From Zoom open mics to distanced concerts, Facebook group offers connections for Ypsi-area musicians

Ypsi Live Music Scene, a Facebook group organized by Ypsilanti resident and singer-songwriter Shannon Lee, has bloomed into a networking space for local musicians – even during the challenges of the COVID-19 pandemic.


Lee created the group in late 2017 after noticing that Ann Arbor musicians had several groups to network in, but Ypsilanti musicians did not. The group has since taken off, with Ypsilanti-area musicians in all genres sharing announcements, event invitations, and video and photos of shows they've played in the area. Lee says many genres are represented in the group, from hip-hop to country, and participants range from one-man shows to larger organizations and music venues.


"I love Ypsilanti, and it's got such a vibrant music scene," Lee says. "It seems like Ann Arbor gets a lot of the attention, more resources, more venues. I was noticing my Ypsilanti musician friends were posting their shows on those Ann Arbor pages, and I was feeling like Ypsilanti deserved its own page. I think we should have a source of pride for where we live, the community we have, and the way we treat each other."


Lee says Ypsi musicians are generous in the way they support others online and in person.


"We're always promoting each other's music," she says. "I like that aspect of Facebook. It gives us a tool and some visibility to be our own PR people, or do PR for other people we like."


Although Ypsilanti doesn't have the same density of live music venues as Ann Arbor, that's changing. Lee cites Ziggy's as one of the most visible venues in downtown Ypsilanti, but says she has enjoyed performing in the Triple Goddess Tasting Room at Unity Vibration as well. She says the owners of the Ypsi Alehouse are also "accommodating and generous."


"They give you free food and beverage, and if you want to go over your time slot and play an extra song, they don't hurry you out," she says.


She says she used to think of Grove Studios as a place to rehearse and record, but more recently, she appreciates that its owners also host outdoor, live-streamed concerts in their backyard.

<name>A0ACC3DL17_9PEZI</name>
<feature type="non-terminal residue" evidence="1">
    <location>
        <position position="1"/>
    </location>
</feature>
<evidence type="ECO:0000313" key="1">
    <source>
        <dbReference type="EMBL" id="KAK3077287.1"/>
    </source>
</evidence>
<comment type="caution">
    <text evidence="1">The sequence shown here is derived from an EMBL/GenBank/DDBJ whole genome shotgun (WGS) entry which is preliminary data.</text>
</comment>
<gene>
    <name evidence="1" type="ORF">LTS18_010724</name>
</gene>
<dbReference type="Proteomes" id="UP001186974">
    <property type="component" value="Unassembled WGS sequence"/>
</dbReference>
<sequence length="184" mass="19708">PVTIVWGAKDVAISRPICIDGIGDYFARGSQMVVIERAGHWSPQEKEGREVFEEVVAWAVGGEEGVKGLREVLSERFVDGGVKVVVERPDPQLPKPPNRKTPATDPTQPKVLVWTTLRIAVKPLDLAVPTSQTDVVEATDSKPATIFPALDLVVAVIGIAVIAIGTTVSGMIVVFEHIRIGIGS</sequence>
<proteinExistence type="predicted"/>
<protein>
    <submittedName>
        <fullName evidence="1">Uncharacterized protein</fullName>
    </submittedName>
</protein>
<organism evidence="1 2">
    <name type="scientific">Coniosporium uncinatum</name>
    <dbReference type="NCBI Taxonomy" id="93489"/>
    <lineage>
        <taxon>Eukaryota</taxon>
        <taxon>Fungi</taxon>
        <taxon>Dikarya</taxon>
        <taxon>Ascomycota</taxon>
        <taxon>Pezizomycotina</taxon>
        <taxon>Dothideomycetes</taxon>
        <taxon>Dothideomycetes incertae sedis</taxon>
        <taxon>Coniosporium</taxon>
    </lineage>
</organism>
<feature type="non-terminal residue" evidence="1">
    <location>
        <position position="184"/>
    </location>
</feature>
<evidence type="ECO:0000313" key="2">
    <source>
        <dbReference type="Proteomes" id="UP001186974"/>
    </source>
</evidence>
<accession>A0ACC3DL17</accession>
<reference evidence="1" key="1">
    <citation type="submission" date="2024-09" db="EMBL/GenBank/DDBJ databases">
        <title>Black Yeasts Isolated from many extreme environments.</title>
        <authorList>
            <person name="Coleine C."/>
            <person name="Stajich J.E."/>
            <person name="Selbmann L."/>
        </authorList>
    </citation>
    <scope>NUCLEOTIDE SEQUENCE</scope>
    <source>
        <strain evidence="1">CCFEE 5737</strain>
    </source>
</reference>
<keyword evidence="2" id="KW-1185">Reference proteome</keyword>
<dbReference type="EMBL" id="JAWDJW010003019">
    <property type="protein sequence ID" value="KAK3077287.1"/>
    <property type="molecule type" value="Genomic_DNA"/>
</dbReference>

The group has continued to highlight opportunities for musicians to perform and connect despite the extreme limitations the pandemic has imposed on in-person events. Grove Studios is one of several organizations that posts to the Ypsi Live Music Scene group, highlighting the venue's podcasts and live-streamed music events. Kandace Fredrick, who manages live music at the Triple Goddess Tasting Room, also posts invitations to catch masked, socially distanced shows at the venue.


More recently, Frederick has been advertising weekly Zoom Community Open Mic events to the group as well. Each Wednesday evening, everyone who wants to perform gets a chance, and the hosts rotate through the list of performers. Music, poetry, stories, and dancing are all welcome, as long as each performance lasts about the length of an average song.


The Ypsi Live Music Scene group is public, but anyone who wants to join must be approved. Lee says she makes an effort to vet those who request to be added to the group to make sure they are musicians with a tie to the Ypsilanti area. Interested Ypsi-area musicians can check out the group and ask to join it here.

For more Concentrate coverage of our community's response to the COVID-19 crisis, click here.


Sarah Rigg is a freelance writer and editor in Ypsilanti Township and the project manager of On the Ground Ypsilanti. She joined Concentrate as a news writer in early 2017 and is an occasional contributor to other Issue Media Group publications. You may reach her at sarahrigg1@gmail.com.


Photo courtesy of Tom Gottsman.

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